Conservative? Still disheartened by the election? This column is for you. More specifically, it's for you if you are the more serious kind, and were already upset about Romney getting the nomination. The kind who still agrees with Barry Goldwater that "extremism in the defense of liberty is no vice, and moderation in the pursuit of justice is no virtue."
My aim is simple. I wish to convince you that your values are not best advanced by caring about whether or not some establishment Republican presenting himself as a conservative wins an election. In fact, it's best that you forget both conservatism and elections altogether. Your core values are best advanced by converting to and promoting anarchism, thereby situating yourself as a part of the radical left.
This no doubt sounds absurd. Yet it is exactly the transition many have made. Among them is Karl Hess, the man who wrote that legendary Goldwater speech and whose words still burn in the hearts of many dedicated conservatives. When making the shift from author of the 1960 and 1964 Republican Party platforms to author of anarchist texts with titles like "Neighborhood Power" and "The Death of Politics," Hess found that the first push came from "the familiar ring of what was being said there. Decentralization. The return to the people of real political power — of all power."
As a former conservative, I know that your concerns about states'
rights and local governance are genuine, and not thinly-veiled covers for bigotry. You know better than some bureaucrat in Washington what's best for your community. The problem is not in your zeal on these issues, but in not taking it further.
Why states' rights instead of no states at all? Bureaucrats in Anchorage, Oklahoma City, Montgomery, or wherever your state government operates might know your community better than ones in Washington, but they don't know it as well as you do. The need for self-determination goes all the way down.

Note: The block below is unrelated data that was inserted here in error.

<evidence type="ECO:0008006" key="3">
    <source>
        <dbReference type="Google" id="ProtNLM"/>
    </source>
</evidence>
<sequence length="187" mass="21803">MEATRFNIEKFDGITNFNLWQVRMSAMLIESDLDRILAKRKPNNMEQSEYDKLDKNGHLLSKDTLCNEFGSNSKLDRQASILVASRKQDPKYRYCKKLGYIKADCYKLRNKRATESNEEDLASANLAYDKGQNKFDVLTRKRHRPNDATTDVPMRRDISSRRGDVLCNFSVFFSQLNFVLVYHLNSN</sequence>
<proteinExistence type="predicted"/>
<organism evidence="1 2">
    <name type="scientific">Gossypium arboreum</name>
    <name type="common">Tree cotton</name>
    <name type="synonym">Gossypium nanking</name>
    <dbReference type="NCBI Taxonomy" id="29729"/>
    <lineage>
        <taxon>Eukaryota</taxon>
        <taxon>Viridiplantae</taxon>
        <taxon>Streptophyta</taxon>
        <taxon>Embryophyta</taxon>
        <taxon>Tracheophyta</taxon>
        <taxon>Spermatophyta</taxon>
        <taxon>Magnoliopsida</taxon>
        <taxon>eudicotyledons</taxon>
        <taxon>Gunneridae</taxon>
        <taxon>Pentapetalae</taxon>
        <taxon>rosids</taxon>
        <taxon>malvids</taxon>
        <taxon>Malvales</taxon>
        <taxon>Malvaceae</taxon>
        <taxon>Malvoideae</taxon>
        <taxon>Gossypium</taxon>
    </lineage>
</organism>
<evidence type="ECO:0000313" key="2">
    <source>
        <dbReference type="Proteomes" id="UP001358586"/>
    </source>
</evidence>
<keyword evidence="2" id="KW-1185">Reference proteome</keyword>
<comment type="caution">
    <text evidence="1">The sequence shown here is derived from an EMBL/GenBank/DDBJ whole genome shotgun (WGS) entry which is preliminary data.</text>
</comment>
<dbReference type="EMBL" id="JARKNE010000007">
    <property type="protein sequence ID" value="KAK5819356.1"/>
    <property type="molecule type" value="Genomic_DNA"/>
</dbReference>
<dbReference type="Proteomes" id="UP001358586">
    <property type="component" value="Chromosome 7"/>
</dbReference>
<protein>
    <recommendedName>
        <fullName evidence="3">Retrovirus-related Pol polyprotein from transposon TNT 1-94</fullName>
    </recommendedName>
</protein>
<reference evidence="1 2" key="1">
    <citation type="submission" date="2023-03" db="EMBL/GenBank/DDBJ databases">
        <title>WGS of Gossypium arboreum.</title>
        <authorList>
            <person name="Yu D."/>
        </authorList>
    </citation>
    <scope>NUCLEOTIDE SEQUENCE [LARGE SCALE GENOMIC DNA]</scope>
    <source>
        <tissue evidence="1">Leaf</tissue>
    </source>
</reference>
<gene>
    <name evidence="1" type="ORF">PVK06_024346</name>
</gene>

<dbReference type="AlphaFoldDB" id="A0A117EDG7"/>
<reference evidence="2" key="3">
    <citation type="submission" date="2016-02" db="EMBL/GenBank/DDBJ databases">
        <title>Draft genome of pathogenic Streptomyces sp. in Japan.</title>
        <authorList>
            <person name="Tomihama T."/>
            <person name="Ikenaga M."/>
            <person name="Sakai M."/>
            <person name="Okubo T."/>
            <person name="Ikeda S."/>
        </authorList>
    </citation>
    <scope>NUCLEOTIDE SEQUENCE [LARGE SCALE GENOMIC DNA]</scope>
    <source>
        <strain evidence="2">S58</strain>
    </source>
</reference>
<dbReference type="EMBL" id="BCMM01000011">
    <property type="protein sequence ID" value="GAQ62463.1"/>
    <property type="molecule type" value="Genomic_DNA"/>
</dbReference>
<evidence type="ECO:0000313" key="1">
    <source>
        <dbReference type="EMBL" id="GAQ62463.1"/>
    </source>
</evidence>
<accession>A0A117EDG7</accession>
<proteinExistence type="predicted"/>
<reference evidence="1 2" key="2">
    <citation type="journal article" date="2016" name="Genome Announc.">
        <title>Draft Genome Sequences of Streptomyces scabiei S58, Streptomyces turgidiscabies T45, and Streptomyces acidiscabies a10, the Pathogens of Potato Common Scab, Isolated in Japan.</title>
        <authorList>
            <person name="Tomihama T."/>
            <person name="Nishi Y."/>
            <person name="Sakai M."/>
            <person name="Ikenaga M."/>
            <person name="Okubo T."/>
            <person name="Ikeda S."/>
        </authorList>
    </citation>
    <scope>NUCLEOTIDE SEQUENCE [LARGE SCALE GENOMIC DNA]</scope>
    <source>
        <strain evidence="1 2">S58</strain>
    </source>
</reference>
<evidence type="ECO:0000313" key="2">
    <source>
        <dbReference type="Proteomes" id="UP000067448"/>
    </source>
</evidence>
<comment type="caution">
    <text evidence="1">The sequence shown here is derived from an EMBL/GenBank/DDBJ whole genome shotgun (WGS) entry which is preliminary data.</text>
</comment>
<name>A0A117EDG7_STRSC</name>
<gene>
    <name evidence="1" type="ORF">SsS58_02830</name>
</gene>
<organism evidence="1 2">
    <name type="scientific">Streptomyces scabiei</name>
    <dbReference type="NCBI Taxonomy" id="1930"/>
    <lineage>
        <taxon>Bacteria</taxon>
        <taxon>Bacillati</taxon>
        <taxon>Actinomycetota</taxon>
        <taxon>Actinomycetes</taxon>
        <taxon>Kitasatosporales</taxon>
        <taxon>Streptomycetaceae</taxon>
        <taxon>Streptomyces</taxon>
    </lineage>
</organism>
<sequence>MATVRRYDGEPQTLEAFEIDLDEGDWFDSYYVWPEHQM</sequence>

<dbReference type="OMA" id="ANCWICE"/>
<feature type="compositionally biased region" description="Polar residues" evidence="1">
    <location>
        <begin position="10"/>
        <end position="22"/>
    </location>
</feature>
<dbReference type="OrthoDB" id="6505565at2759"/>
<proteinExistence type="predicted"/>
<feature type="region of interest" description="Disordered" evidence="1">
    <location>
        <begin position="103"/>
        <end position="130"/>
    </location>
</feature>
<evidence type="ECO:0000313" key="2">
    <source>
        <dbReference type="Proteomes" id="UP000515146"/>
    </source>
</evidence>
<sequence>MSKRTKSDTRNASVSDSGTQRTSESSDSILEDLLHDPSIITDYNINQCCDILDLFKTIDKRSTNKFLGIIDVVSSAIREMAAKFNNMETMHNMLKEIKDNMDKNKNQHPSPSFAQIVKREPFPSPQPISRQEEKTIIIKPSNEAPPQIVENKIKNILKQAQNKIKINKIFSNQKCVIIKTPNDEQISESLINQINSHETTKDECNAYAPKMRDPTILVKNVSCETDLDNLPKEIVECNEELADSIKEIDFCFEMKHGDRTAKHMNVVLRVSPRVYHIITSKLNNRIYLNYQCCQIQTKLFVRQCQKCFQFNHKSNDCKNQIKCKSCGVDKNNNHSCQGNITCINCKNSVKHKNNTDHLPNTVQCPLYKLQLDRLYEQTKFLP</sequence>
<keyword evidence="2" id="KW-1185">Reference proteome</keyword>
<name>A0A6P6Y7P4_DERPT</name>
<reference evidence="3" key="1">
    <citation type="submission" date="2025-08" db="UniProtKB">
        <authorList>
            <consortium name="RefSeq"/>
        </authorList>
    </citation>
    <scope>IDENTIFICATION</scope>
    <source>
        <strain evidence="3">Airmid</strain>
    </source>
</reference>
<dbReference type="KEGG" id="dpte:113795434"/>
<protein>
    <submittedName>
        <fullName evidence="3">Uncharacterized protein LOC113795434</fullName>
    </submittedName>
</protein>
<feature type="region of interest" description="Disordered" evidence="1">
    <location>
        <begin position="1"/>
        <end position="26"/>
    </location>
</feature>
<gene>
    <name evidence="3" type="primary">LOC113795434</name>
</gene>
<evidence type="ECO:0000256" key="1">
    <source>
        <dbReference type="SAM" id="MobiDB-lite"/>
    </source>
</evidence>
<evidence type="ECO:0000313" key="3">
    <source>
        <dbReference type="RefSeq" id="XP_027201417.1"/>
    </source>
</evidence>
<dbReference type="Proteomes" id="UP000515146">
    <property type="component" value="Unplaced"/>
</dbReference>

Whatever good your state and local governments can do, your community can do better all on its own. If you need speed bumps on your street, install them. You shouldn't have to waste time groveling before city council.
If you're worried about how that might play out with large-scale problems, I recommend reading about the Common Ground Collective's efforts after Hurricane Katrina. More recently the same resolve is being shown by Occupy Sandy in New York.
Some of you might think that's all well and good, but still feel uncomfortable about the "thereby situating yourself as a part of the radical left" part. After all, you believe in free markets. Yet as odd as it may sound, that's exactly why you ought to find common cause with the radical left.
Someone like you, who might have participated in the original anti-bailout Tea Parties, or at least sympathized with them, probably doesn't have to be told that big government tends to help big business at the expense of everyone else.
Imagine what a world where we actually had a free market might be like. It seems at least reasonable to consider the idea that corporate power would completely collapse without the active support it gets from government.
Limousine liberals aren't just talking down to everyone about how much we need more government out of some messiah complex (though there's also that). They want to stay in a position where they can talk down to people.
If you really want to scare that intersection of the liberal and business elite, by the way, try supporting a local unionizing campaign like those conducted by Industrial Workers of the World. Well-to-do Democratic politicians might have an interest in pandering to rigidly bureaucratic unions that waste their members' funds on campaign contributions. However, they probably won't be too excited about a fighting union that sees the government as categorically opposed to its goals and gives out a pamphlet called "How to Fire Your Boss."
I don't expect you to go from Vice Chair of your local GOP committee to hoisting the black flag overnight because of this column. All the same, I do hope it interests you enough to start looking for more information about whatever's keeping you from making that move.